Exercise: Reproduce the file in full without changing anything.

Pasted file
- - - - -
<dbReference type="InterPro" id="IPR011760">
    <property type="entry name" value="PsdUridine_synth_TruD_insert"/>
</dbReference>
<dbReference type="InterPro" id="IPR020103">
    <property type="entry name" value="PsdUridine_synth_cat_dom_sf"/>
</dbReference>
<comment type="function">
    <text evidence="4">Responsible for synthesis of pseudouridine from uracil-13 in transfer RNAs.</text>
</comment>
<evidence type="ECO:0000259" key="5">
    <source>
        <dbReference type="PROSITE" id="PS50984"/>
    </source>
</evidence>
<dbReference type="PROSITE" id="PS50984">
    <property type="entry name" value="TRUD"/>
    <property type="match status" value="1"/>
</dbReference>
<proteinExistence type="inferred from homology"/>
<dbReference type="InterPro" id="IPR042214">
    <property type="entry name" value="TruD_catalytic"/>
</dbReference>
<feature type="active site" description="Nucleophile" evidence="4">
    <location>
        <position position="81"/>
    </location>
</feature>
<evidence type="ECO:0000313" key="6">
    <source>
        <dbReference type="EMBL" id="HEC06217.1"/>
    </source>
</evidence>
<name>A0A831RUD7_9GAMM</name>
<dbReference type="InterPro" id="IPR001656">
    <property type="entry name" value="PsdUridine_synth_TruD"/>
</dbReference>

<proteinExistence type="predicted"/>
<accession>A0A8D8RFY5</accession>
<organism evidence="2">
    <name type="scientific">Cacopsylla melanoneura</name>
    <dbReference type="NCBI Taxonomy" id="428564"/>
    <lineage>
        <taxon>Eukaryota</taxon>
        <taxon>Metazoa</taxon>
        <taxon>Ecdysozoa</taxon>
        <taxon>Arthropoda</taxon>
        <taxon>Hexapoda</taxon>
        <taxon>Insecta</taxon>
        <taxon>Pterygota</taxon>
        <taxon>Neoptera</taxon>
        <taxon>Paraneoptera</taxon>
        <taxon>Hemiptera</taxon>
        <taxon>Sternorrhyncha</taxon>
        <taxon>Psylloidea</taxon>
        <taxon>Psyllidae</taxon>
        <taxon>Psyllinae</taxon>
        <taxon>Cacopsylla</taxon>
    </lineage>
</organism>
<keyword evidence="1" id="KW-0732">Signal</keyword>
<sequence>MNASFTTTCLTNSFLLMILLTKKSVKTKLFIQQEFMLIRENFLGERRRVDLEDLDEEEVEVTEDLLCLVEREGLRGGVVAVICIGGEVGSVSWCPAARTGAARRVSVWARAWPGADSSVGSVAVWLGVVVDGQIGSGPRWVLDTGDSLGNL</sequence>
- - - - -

<dbReference type="InterPro" id="IPR011760">
    <property type="entry name" value="PsdUridine_synth_TruD_insert"/>
</dbReference>
<dbReference type="InterPro" id="IPR020103">
    <property type="entry name" value="PsdUridine_synth_cat_dom_sf"/>
</dbReference>
<comment type="function">
    <text evidence="4">Responsible for synthesis of pseudouridine from uracil-13 in transfer RNAs.</text>
</comment>
<evidence type="ECO:0000259" key="5">
    <source>
        <dbReference type="PROSITE" id="PS50984"/>
    </source>
</evidence>
<dbReference type="PROSITE" id="PS50984">
    <property type="entry name" value="TRUD"/>
    <property type="match status" value="1"/>
</dbReference>
<proteinExistence type="inferred from homology"/>
<dbReference type="InterPro" id="IPR042214">
    <property type="entry name" value="TruD_catalytic"/>
</dbReference>
<feature type="active site" description="Nucleophile" evidence="4">
    <location>
        <position position="81"/>
    </location>
</feature>
<evidence type="ECO:0000313" key="6">
    <source>
        <dbReference type="EMBL" id="HEC06217.1"/>
    </source>
</evidence>
<name>A0A831RUD7_9GAMM</name>
<dbReference type="InterPro" id="IPR001656">
    <property type="entry name" value="PsdUridine_synth_TruD"/>
</dbReference>

<proteinExistence type="predicted"/>
<accession>A0A8D8RFY5</accession>
<organism evidence="2">
    <name type="scientific">Cacopsylla melanoneura</name>
    <dbReference type="NCBI Taxonomy" id="428564"/>
    <lineage>
        <taxon>Eukaryota</taxon>
        <taxon>Metazoa</taxon>
        <taxon>Ecdysozoa</taxon>
        <taxon>Arthropoda</taxon>
        <taxon>Hexapoda</taxon>
        <taxon>Insecta</taxon>
        <taxon>Pterygota</taxon>
        <taxon>Neoptera</taxon>
        <taxon>Paraneoptera</taxon>
        <taxon>Hemiptera</taxon>
        <taxon>Sternorrhyncha</taxon>
        <taxon>Psylloidea</taxon>
        <taxon>Psyllidae</taxon>
        <taxon>Psyllinae</taxon>
        <taxon>Cacopsylla</taxon>
    </lineage>
</organism>
<keyword evidence="1" id="KW-0732">Signal</keyword>
<sequence>MNASFTTTCLTNSFLLMILLTKKSVKTKLFIQQEFMLIRENFLGERRRVDLEDLDEEEVEVTEDLLCLVEREGLRGGVVAVICIGGEVGSVSWCPAARTGAARRVSVWARAWPGADSSVGSVAVWLGVVVDGQIGSGPRWVLDTGDSLGNL</sequence>